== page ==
Tuesday, July 28, 2015

ANSWERING YOUR QUESTIONS: When Is My Manuscript "Good Enough" to Submit?

The lovely Bailey Knight recently asked me...

Q: When it comes to submissions, how thoroughly edited should the manuscript be?  My understanding is that most editors suggest pretty drastic changes and that many revisions and edits that have been previously made would simply be discarded. I'd be interested to hear your thoughts.

A: Apologies in advance for the brutal honesty, but I think this is really important question, and one that I want to help you make the best decision about:

There's no doubt that working with an editor is a lot of work--sometimes going so far as to restructure or rewrite whole portions of a manuscript. When you consider that fact it can sometimes feel like all that work revising and polishing your drafts is pointless. After all, if they're going to change it anyway, why bother?

Trust me, you need to bother. In fact, it's imperative you revise, rehash, take critique, revise again, and polish until that baby can be seen from space.

Why? Because whatever you put in front of an agent or editor will be perceived as your best work. And if that's the best you can do, and it's too far from sufficient, you won't get another chance for that work, with that individual.

Here's the thing: There are literally thousands (millions?) of aspiring authors out there on top of those writers already published and making their way in the industry. Agents and editors are getting new manuscripts daily from established writers, with proven track-records, and already drafted to a professional level. Don't get me wrong--those manuscripts still need work. A lot of work, usually.

But unfortunately, your revised and polished "best" probably isn't quite as good as an established author's first draft.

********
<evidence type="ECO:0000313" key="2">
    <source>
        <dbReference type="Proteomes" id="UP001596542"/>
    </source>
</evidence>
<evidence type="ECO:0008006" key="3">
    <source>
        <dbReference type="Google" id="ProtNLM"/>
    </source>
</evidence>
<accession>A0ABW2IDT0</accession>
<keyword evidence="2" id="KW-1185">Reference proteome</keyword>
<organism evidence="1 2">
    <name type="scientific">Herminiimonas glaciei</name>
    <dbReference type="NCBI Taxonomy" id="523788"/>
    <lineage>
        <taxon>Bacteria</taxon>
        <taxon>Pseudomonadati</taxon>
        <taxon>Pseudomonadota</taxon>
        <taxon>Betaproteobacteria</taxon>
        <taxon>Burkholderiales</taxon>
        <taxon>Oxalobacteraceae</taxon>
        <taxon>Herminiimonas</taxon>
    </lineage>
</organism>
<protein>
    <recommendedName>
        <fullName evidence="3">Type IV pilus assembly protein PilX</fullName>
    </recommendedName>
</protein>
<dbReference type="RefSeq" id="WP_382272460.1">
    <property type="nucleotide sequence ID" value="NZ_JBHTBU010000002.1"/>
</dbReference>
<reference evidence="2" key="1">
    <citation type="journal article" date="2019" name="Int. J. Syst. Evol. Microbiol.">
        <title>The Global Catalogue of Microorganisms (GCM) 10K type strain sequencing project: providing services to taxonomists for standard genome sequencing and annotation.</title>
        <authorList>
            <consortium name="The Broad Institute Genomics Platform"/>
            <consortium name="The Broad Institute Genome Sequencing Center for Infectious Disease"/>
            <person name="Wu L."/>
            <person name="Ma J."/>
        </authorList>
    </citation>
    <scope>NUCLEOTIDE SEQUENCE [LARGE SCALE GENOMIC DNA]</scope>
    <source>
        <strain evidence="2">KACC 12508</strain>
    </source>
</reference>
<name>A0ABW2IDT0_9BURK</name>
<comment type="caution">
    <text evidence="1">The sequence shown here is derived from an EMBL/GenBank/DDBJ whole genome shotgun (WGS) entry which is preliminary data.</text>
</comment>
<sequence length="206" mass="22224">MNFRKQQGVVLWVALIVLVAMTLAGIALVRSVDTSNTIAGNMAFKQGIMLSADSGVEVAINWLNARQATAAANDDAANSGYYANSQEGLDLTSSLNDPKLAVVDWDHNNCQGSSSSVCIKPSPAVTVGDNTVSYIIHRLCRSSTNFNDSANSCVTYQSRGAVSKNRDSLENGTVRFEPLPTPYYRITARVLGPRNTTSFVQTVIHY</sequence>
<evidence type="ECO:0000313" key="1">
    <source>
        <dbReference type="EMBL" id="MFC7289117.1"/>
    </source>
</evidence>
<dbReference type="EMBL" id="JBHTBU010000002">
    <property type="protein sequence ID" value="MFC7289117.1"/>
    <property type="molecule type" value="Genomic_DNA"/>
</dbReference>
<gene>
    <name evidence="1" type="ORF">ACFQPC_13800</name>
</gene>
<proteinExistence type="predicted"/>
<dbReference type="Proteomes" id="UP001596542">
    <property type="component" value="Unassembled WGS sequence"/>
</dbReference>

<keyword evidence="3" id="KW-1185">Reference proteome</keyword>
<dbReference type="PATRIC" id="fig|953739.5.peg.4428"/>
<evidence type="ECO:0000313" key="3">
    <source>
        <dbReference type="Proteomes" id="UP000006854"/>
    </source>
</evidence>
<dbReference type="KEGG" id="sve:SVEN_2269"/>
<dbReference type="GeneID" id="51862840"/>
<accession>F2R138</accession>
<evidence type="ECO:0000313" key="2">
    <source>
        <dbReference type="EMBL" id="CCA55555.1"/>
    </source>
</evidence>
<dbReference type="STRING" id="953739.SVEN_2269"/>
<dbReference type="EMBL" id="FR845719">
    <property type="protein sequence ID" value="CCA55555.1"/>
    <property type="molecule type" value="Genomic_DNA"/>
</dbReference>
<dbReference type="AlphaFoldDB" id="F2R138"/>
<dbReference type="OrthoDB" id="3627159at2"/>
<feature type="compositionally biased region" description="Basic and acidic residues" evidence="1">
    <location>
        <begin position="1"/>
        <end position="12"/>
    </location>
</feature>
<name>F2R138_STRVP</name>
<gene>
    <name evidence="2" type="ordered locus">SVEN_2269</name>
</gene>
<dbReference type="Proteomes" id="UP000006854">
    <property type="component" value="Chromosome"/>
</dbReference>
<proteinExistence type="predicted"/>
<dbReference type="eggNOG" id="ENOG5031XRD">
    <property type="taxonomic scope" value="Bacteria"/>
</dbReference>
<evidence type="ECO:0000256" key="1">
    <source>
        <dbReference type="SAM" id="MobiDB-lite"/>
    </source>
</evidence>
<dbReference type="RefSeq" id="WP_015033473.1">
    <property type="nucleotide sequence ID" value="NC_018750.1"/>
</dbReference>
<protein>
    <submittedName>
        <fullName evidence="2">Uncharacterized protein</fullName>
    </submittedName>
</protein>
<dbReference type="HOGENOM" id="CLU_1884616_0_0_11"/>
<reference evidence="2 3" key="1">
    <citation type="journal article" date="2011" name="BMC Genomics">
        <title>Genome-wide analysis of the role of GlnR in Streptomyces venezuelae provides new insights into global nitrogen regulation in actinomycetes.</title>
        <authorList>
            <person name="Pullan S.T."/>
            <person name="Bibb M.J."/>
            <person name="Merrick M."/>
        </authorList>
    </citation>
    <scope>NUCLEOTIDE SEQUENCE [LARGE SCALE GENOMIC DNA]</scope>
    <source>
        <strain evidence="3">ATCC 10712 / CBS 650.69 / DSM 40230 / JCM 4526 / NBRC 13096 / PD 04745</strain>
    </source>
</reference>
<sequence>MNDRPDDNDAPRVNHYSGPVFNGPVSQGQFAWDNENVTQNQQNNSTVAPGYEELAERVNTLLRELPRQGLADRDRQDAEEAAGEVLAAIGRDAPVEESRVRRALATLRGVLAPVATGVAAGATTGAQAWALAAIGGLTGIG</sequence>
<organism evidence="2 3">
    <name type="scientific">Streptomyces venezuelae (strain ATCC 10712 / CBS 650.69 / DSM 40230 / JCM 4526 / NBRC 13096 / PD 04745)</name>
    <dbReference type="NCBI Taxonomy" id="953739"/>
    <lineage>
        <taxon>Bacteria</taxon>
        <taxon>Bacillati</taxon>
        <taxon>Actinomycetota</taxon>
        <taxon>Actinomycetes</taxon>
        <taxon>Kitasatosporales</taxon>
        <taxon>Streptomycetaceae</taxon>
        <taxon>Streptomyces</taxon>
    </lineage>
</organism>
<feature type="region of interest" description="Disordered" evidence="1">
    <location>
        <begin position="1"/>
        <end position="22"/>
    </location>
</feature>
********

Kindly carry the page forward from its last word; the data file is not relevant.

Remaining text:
That sounds harsh, but it's true. And I speak from experience.

I can go through my back-up files and look at the manuscript I spent over two years working and reworking, having critiqued and reworking again. I thought it was good enough for readers, so I self-published. I thought I had the best book I was capable of writing.

I didn't.

Luckily for me it was good enough (barely) to catch an editor's eye. She acquired the book and then we got to work.

Four rounds of editing later, the manuscript was 20% lighter in word count, restructured, had a new ending, and was, overall, immensely better. In the process I had become a better writer. A dramatically better writer.

Being edited by someone who really  knows what they're doing in terms of story structure, pacing, character development, and word usage is like athletic training: The longer you do it, the stronger you get.

I wrote another book immediately after finishing that process, and it was noticeably better--the best writing I've ever done.

It still needs heavy editing.

Every book I write, every editing process I go through, I'll get stronger still. And I'll write better drafts--better manuscripts that I'll send to agents and editors. The same agents and editors to which you're submitting.

Don't get me wrong, I'm a nobody in publishing. I have one book out, more coming, but I'm not hitting any bestseller lists (yet! I said, yet!) or making any six-figure advances. I'm just a solid, mid-list author with some interesting ideas.

And you're competing with people like me for agents, for editors, for contracts, and to a certain degree, for readers.

To get in that door, you have to have written something that engages an agent and / or editor's heart and head enough that they're willing to go through the process of helping shape you into an immensely better writer. One who can do as well, or better, than the likes of me.

If they're choosing between my latest draft--when I've already proven I can get the goods done--and your unproven submission, yours has to be better than mine to win.

Don't misunderstand, they know this is your first, so they are definitely looking for the potential. But they also know it's going to be more work for them for that reason. So you need to carry as much of the weight of that initial revision as possible.

Otherwise they'll just say no.


Your Turn: Do you have any questions about revision, the submission process, or publishing in general? Comment here, or email me at aimee (at) aimeelsalter (dot) com!


  1. First drafts suck. Sometimes so does the fifth draft. Or the one after that. Revise with the help of beta readers/CP's who know what works. I've worked with editors too. The hardest part of writing is to know when to stop polishing. Great post!